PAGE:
March 14, 2007 | By: Holly Wiemers

The University of Kentucky’s Pasture Management Program, returning for its third year with significant enhancements, is now accepting applications from central Kentucky horse farms interested in a professional evaluation and detailed recommendations for their pastures.

The Pasture Evaluation Program, which began in 2005 as a pilot program from UK’s Plant and Soil Sciences Department, provides area horse farms with a comprehensive assessment of their pastures. The assessment includes soil type and soil productivity, types and ratios of grasses and weeds present in each pasture, an estimation of forage (food) available, and a laboratory evaluation of endophyte, a fungus commonly found in tall fescue, and associated levels of ergovaline, a compound toxic to pregnant mares.

Because of the overwhelmingly positive response generated during its first two years, this year’s program has expanded the services it provides to area farms. Enhancements for this year include increased acreage (up to an entire farm if requested), a fecal egg count, a grazing distribution map and follow-up measurements of ergovaline.

Findings will then be presented in a customized and detailed report to each farm. That report will include a satellite photograph of the farm; explanation of soil type and recommended horse numbers per acre; overall percentage of all grasses found; information about how to interpret percent of endophyte and ergovaline levels; general guidelines for tall fescue removal, weed control and soil fertility; and information on grazing management, renovating pastures, re-establishing grasses and grass-legume pastures. The final report also contains more than 20 publications related to managing horses on pastures.

This year’s program, which runs now through October, will provide services to horse farms in Fayette, Bourbon, Woodford, Scott, Jessamine and Clark counties. Also new this year is a limited participation of counties outside of those five central Bluegrass counties. 

Participation in the program is on a first-come, first-served basis, and the cost is $750. The team providing pasture evaluation includes Ray Smith, UK forage extension specialist, and Tom Keene, UK hay specialist.

“The equine industry sorely needs the monitoring and consultation being provided with this service. It’s very gratifying to know that UK is addressing the issues that are important on horse farms in central Kentucky,” said Steve Johnson, former Kentucky Thoroughbred Farm Managers’ Club president and current president of Margaux Farm. Johnson was one of the participants in the program’s 2005 pilot phase. 

Since its launch, the program has evaluated 31 horse farms in central Kentucky.
“The UK forage extension team has been extremely pleased with the success of the Horse Pasture Evaluation Program in 2005 and 2006,” Smith said. “We thoroughly enjoyed working with everyone on the farms who enrolled in the program and were very impressed with the professional animal care and handling that we observed on all farms. The majority of farms are to be commended for the good job they are doing in their pasture management programs.”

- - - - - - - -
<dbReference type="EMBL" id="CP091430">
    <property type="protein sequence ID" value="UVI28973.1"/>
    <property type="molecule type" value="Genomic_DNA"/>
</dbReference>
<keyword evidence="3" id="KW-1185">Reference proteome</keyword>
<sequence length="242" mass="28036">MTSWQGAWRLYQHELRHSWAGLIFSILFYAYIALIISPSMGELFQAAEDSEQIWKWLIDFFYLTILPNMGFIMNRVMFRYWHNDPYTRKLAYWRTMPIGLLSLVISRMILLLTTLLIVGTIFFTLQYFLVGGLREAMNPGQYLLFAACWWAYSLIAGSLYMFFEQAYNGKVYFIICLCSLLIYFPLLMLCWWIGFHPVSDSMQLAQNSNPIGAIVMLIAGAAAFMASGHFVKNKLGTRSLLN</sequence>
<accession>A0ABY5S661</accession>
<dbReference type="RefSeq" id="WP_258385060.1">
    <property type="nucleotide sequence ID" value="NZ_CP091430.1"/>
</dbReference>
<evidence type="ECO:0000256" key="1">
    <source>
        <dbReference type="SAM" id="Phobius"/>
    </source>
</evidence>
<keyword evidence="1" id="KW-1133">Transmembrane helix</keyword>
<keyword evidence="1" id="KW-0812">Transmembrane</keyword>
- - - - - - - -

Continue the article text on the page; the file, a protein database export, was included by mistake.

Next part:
From the 31 farms analyzed in the past two years, Smith noted some general areas where there was room for improvement. Those areas included the need for general weed control and the need to maintain sustainable horse-to-pasture ratios. Additionally, the percent of tall fescue on several farms was high enough to warrant control methods such as herbicide treatments or total replanting. 

Smith said he suspected those trends hold true for many of central Kentucky’s horse pastures and offers a few tips that will be useful to large horse farms as well as those that have only a few head of horses on a handful of acres. Those tips, which include steps in spring, fall and winter, are as follows:

• Take soil samples. Work with your county extension agent to determine fertilizer requirements, and apply recommended lime and potassium and phosphorus fertilizer at any time of year. Nitrogen should be applied in late fall for cool-season grasses.

• Avoid damaging pastures during the winter and early spring. Periodically move hay feeding areas and limit vehicle traffic on wet soils. Establishing a sacrifice paddock will also be helpful.

• Prepare during the fall for spring seeding. Line up desired seed in advance (for instance, orchardgrass seed supplies are in short supply this year). Make sure seeding equipment is ready to go. Remember, late winter and early spring seeding is best for clovers, while fall seeding is best for cool-season grasses.

• Control broadleaf weeds. Spray in early spring when weeds are actively growing but still small. Use recommended herbicides for your state (Kentucky’s recommendations can be found at Be sure to review herbicide labels before reseeding to avoid residues.

• Rotate horses between pastures. This will enhance stand recovery, interrupt parasite cycles, out compete weeds, and increase grass growth and carrying capacity.

• Contact your county extension agent for assistance with all general agricultural questions.

Farms interested in enrolling in this year’s Pasture Management Program should contact Keene at 859-257-3144,, or Smith at 859-257-3358, The team will then make an initial visit to participating farms to explain program details. More information can also be found by visiting


Ray Smith, 859-257-3358, Tom Keene. 859-257-3144